Congressional Budget Office estimates that the number of uninsured will increase to 26-28 million over the next ten years as more employers opt to stop offering insurance plans.”

The original problem, prior to ACA, was about 15% of Americans had no insurance. But it wasn’t necessarily because they couldn’t afford it. Some didn’t see the point in paying for it because it wasn’t very cost effective for the lack of medical needs they had. It made more sense to pay out of pocket.

By 2018, the Congressional Budget Office estimates that ObamaCare will spend $63 billion on insurance subsidies for 10 million people.”

The problem with that is 8 million of those aforementioned people had coverage before the ACA was enacted.

This law has saddled the United States’ economy with unsustainable economic hardship. This is why of the 23 exchanges that were created at the inception of this bill, 15 of them have since shut down. There is little to no choice in many states for ACA exchange policies. States can’t manage their new found Medicaid burdens.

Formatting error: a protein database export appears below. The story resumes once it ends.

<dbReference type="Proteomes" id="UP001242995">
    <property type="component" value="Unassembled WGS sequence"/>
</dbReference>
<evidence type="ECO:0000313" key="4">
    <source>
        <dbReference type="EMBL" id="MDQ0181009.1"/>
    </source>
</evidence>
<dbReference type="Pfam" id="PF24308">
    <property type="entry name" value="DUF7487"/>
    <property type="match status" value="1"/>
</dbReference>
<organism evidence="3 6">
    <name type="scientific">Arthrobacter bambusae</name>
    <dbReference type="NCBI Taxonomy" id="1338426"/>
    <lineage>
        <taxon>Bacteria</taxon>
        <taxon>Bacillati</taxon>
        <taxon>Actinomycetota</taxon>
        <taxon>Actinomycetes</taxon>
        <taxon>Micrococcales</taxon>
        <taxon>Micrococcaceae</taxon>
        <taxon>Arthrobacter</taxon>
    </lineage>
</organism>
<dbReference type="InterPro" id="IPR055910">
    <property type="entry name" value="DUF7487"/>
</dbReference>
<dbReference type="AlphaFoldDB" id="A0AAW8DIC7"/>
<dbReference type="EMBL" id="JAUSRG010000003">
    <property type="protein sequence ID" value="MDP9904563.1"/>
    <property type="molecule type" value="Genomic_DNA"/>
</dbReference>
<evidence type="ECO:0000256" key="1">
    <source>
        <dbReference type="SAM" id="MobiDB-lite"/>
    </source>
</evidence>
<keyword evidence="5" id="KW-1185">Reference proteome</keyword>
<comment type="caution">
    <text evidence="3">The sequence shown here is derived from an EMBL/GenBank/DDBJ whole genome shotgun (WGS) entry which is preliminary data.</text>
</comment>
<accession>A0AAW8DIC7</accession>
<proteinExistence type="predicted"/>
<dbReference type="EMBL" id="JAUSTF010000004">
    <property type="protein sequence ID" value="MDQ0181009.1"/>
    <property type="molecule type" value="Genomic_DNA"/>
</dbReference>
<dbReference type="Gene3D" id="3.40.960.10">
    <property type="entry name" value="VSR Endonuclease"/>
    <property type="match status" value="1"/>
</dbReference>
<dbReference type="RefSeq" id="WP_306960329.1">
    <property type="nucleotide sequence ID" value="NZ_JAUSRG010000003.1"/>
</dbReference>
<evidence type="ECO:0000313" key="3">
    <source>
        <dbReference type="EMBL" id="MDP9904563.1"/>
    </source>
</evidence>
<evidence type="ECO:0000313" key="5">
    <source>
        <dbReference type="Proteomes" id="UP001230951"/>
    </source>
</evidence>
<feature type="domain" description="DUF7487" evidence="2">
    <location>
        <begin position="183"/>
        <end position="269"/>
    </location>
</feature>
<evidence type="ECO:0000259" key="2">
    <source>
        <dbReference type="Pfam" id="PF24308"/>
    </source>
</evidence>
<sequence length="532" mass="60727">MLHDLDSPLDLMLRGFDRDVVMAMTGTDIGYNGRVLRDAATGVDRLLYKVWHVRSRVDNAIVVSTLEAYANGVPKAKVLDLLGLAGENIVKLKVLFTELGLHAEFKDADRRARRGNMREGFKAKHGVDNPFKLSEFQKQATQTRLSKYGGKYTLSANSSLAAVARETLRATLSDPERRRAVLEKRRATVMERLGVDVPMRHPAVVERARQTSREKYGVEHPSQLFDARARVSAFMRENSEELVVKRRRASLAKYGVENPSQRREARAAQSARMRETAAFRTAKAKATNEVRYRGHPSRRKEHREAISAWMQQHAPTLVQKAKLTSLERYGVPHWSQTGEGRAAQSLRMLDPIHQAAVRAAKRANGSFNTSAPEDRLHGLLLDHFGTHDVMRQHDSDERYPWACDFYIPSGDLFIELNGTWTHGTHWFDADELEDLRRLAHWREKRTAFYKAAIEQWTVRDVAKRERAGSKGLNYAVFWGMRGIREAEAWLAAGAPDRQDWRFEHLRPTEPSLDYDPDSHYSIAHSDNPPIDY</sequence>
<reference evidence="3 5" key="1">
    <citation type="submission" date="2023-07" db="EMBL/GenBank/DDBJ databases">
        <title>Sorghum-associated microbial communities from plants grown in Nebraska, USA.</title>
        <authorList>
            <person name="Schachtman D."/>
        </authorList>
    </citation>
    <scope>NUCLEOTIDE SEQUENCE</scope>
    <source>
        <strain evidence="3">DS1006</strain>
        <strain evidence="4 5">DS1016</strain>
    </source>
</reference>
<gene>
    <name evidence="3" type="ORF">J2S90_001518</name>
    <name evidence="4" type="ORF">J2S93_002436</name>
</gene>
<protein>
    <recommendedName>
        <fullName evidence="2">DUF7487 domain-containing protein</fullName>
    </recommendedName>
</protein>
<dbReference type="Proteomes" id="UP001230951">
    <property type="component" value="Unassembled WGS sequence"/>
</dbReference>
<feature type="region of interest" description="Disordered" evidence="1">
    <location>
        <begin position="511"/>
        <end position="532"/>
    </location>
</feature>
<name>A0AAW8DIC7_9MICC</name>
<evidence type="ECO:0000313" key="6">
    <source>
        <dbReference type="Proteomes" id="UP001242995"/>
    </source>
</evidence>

There was already an impending primary care doctor shortage in the United States, but that was accelerated by the ACA. The shortage of doctors overall, are now leading to longer wait times in emergency rooms.

All the problems with healthcare that the ACA was supposed to address and fix, it exacerbated and expanded. And Americans are stuck with it until a sufficient amount of sense can come together in the halls of congress. I advise NOT holding your breath.  It might be faster, in fact, to seek residency in another country!

The ACA is a failure at its stated purpose, as is the Republican Party. But failure always comes with a cost, and that cost is going to be passed down to the taxpayer. As J.T. Young observes:

ObamaCare shows what occurs when government tries to enforce a market. By applying subsidies to one or both sides of the economic equation, its enforced market cannot exist without continued government subsidies in the short-term, and becomes unsustainable in the long-term as politics compounds subsidies’ distortion.”